News Articles

Saeed Abedini in Germany awaiting wife’s arrival

GERMANY (BP) — The wife of freed pastor Saeed Abedini is expected to meet him in Germany, according to news reports released today (Jan. 19), where his health was being assessed after his release from a three-and-a-half-year imprisonment in Iran.

Naghmeh Abedini was preparing to fly to Germany for a reunion before his return to their Boise, Idaho, home, she said in a Jan. 17 telephone interview on FOX News.

“We are ready to welcome him home. I’m getting ready to fly out to Germany to be able to see him, and the kids are really excited because they are making welcome home signs,” she said. “There’s a lot of readjustment and a lot of healing that needs to happen. It’s time for our family to heal and to move forward.”

Abedini was serving an eight-year prison sentence because of his Christian faith.

U.S. Rep. Robert Pittenger, R-N.C., an evangelical Christian who has worked for Abedini’s release, said in an Idaho Statesman report that he expects Naghmeh Abedini to arrive in Germany by Jan. 20. Pittenger arrived in Germany Jan. 18, but had not been able to meet with the pastor by that night.

The American Center for Law and Justice (ACLJ) lobbied extensively for Abedini’s release, which was announced the morning of Jan. 16, but had been considered imminent for two months, ACLJ Chief Counsel Jay Sekulow said in a video on the ACLJ website. In a conversation with Sekulow, the pastor expressed thanks for his release.

“I cannot underscore enough how grateful he is for the tireless efforts of the millions of people who prayed and spoke out for his freedom over the last nearly three-and-a-half years,” Sekulow said of Abedini. “In a phone call from a U.S. military hospital in Germany where he’s being treated, Pastor Saeed thanked our entire ACLJ team and the more than 1.1 million ACLJ members who worked to secure his freedom, saying, ‘May God bless you for everything you did.'”

Abedini was still receiving medical treatment in Germany, the ACLJ said in written comments today (Jan. 19), and the expected date of his return to the U.S. was not disclosed. In Naghmeh Abedini’s latest Facebook posts prior to her departure for Germany, she spoke of her husband’s health.

“I am talking to Saeed right now,” she posted at 3:39 p.m. Jan. 17. “He is doing well. Thank you all for your prayers.” Abedini had already landed in Germany, via Geneva, Switzerland, his wife noted.

She spoke with President Obama a couple hours earlier.

“President Obama just … called [me] moments ago and congratulated our family on Saeed’s release!” she wrote just after 1 p.m. “We had met with President Obama last year and he had promised that getting Saeed out of Iran was a high priority for him. I could see his love and compassion as he spoke last year and again today. I am thankful for our President and all of the hard work by the White House and the State Department in making this happen.”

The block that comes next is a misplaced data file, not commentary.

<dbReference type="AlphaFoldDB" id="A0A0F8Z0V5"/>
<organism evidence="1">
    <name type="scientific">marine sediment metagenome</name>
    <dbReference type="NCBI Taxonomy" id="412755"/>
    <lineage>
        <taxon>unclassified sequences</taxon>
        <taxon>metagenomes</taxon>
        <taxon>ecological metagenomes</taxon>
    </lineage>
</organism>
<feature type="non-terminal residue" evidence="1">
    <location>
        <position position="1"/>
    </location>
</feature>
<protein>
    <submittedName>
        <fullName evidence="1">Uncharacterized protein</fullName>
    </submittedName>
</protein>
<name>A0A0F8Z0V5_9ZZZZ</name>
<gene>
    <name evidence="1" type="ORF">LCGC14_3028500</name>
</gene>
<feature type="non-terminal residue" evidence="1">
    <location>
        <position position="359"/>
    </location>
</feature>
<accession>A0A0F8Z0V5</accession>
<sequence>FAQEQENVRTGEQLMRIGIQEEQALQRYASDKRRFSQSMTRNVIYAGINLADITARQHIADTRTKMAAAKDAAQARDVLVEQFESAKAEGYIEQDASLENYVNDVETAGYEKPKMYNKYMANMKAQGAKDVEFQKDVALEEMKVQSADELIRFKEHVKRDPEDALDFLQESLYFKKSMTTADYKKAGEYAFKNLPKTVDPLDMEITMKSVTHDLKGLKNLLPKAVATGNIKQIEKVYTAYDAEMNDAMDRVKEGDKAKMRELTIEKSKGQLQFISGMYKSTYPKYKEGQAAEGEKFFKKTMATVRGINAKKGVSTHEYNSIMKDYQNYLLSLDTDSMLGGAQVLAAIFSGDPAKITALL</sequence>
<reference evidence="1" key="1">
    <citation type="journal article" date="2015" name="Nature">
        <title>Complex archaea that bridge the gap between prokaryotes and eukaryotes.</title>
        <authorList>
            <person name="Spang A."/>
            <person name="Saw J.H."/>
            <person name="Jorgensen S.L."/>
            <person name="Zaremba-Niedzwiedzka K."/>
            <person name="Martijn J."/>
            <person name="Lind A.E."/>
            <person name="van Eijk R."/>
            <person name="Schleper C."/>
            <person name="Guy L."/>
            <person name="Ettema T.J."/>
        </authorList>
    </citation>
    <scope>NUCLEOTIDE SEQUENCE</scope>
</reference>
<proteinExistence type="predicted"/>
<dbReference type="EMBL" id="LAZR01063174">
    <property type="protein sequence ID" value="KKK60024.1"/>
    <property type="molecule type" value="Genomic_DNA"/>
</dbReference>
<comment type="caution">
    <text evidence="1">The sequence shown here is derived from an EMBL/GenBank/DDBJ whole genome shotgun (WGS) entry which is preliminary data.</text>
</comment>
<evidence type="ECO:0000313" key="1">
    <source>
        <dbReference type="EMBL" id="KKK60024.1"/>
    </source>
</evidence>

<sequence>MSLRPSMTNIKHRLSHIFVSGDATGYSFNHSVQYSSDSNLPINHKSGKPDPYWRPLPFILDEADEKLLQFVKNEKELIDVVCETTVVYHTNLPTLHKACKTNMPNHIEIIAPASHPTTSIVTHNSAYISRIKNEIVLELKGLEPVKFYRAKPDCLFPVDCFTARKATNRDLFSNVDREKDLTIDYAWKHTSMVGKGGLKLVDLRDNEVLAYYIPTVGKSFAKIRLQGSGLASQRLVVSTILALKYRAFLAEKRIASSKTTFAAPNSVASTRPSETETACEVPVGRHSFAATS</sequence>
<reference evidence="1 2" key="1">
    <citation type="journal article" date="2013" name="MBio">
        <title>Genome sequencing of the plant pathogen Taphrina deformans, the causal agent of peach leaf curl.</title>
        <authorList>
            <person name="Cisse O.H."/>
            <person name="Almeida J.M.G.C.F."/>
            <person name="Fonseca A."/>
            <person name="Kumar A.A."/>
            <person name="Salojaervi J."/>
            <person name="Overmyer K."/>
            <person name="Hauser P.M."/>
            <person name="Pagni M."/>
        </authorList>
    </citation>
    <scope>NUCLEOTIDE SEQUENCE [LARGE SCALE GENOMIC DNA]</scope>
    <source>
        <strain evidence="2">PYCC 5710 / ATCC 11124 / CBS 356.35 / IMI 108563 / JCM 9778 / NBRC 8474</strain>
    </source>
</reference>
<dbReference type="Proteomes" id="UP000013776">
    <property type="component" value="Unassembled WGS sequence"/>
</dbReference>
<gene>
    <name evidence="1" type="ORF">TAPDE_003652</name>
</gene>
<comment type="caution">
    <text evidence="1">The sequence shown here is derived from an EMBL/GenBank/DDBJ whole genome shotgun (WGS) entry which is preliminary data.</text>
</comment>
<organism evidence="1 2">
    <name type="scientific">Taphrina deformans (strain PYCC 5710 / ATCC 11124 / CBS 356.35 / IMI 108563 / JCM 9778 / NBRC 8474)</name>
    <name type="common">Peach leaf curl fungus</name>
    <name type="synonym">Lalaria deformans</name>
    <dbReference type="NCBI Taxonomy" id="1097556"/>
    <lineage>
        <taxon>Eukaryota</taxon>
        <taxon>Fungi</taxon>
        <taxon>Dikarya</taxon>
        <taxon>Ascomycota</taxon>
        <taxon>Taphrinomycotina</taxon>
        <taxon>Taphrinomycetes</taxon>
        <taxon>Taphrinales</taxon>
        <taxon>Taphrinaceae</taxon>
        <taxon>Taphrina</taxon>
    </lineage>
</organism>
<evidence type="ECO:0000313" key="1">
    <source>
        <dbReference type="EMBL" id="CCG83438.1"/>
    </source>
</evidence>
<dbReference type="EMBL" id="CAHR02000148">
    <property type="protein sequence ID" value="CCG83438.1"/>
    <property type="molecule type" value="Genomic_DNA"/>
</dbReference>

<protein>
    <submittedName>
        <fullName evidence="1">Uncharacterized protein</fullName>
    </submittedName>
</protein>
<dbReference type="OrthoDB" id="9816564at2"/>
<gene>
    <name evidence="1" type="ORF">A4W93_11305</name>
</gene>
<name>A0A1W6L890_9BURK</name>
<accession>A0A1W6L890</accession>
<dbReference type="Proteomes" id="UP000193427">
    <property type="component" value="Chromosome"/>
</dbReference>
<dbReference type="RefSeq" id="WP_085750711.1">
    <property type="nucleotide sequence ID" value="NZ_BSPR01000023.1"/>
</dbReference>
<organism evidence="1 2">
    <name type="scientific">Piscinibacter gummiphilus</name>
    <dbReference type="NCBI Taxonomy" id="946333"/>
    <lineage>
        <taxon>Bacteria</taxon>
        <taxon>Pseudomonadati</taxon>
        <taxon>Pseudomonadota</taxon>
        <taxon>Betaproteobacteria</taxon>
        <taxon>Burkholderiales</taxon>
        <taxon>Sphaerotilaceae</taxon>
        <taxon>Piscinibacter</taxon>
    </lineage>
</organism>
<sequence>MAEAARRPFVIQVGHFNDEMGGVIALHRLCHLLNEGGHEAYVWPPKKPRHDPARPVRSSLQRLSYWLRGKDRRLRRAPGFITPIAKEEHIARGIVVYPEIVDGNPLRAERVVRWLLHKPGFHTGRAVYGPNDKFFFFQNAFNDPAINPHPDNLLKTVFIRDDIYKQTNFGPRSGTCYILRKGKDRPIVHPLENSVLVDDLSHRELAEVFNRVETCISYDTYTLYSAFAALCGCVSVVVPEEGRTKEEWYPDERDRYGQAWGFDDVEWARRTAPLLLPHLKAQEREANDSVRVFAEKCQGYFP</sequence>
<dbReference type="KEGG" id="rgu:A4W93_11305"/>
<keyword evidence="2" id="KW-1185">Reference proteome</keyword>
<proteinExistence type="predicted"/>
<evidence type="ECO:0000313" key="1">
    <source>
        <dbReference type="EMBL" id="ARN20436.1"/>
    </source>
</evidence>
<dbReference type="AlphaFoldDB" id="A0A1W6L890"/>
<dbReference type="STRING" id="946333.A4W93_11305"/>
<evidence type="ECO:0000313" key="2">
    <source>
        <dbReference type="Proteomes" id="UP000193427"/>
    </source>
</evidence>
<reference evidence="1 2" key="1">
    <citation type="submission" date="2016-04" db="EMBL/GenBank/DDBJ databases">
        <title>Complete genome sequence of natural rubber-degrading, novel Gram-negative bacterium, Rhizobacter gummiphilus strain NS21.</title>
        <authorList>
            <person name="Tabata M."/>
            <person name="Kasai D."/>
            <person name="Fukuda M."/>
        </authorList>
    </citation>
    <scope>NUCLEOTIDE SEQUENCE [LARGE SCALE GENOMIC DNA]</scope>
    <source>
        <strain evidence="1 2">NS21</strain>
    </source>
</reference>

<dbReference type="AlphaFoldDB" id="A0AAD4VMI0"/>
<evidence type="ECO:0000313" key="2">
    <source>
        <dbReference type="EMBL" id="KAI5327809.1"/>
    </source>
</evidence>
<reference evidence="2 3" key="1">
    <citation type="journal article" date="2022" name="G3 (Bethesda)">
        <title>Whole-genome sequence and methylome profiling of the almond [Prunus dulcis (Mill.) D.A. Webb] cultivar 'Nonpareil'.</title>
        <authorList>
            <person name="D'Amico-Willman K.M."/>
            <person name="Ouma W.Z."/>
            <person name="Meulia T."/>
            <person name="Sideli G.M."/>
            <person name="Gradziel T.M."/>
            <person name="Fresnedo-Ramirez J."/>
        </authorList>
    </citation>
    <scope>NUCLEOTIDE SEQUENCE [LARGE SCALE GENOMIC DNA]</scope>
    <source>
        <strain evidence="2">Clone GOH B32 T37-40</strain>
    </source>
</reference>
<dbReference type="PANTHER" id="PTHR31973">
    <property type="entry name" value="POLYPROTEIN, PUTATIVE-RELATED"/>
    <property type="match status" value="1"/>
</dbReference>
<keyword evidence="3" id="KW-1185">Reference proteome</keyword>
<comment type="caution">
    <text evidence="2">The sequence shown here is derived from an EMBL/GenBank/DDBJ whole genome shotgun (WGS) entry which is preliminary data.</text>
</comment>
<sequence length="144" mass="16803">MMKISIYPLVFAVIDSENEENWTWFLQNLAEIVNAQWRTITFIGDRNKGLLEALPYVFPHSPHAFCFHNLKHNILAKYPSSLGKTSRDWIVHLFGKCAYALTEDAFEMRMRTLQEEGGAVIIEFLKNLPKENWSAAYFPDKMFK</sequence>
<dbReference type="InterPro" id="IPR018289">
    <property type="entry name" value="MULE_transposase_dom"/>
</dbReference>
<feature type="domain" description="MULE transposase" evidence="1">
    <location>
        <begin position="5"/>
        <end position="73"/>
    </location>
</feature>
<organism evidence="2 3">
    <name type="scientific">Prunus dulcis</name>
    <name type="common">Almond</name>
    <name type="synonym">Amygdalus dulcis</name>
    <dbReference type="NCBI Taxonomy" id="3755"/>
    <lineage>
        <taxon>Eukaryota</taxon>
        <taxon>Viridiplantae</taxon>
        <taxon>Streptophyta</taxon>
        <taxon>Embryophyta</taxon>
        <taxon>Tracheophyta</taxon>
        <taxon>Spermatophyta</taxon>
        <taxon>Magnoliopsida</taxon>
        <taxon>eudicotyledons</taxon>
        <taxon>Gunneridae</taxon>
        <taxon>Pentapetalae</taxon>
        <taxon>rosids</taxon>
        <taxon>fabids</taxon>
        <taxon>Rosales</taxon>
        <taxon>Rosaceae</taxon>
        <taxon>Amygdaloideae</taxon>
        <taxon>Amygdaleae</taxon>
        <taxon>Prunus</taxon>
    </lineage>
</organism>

The Obama administration secured the release of Abedini and three other Americans in a prison swap amidst nuclear disarmament negotiations. In turn, the U.S. is granting clemency to six Iranian-Americans and one Iranian serving sentences or awaiting trial in the U.S., President Obama announced.

Obama praised Abedini for his sacrifice.

“His unyielding faith has inspired our people around the world in the global fight to uphold freedom of religion,” Obama said. “Now Pastor Abedini will return to his church and community in Idaho.”

Washington Post reporter Jason Rezaian, U.S. Marine veteran Amir Hekmati of Flint, Mich., and Nosratollah Khosravi-Roodsari were also released, although Khosravi-Roodsari has chosen to remain in Iran, NBC News reported. Released independently of the prisoner exchange was Matthew Trevithick, a Boston University graduate studying Farsi in Tehran, who has already arrived at his home in Hingham, Mass., according to NBC.

The release of Abedini and the other Americans was the result of prayer and the Lord’s intervention, Sekulow noted.

“We want to rejoice that the Lord has set these individuals free,” Sekulow said. “At the end of the day, this was a move of God, because so many circumstances had to line up correctly for this to happen, and it did. And that’s not humans doing that; that is the Lord and we were just instruments to do our part.”

Naghmeh Abedini, who was in the midst of a 21-day fast modeled after the fast of the biblical prophet Daniel when her husband was released, thanked supporters for their help.

“Thank you for having stood with our family during this difficult journey,” she wrote on Facebook. “Thank you Jesus for being with us during the difficulties of life and bringing people who help us bear them. One battle has been won of [sic] Saeed’s freedom. There are many more difficult battles and a hard road ahead.”

She has advocated widely for her husband’s release, maintaining a Facebook page, meeting with President Obama, and speaking before Congress and in many venues before taking a break from public advocacy this past November.

The pastor had been sentenced Jan. 27, 2013 on charges he threatened national security by planting house churches in Iran years earlier, and had been under house arrest since July 2012.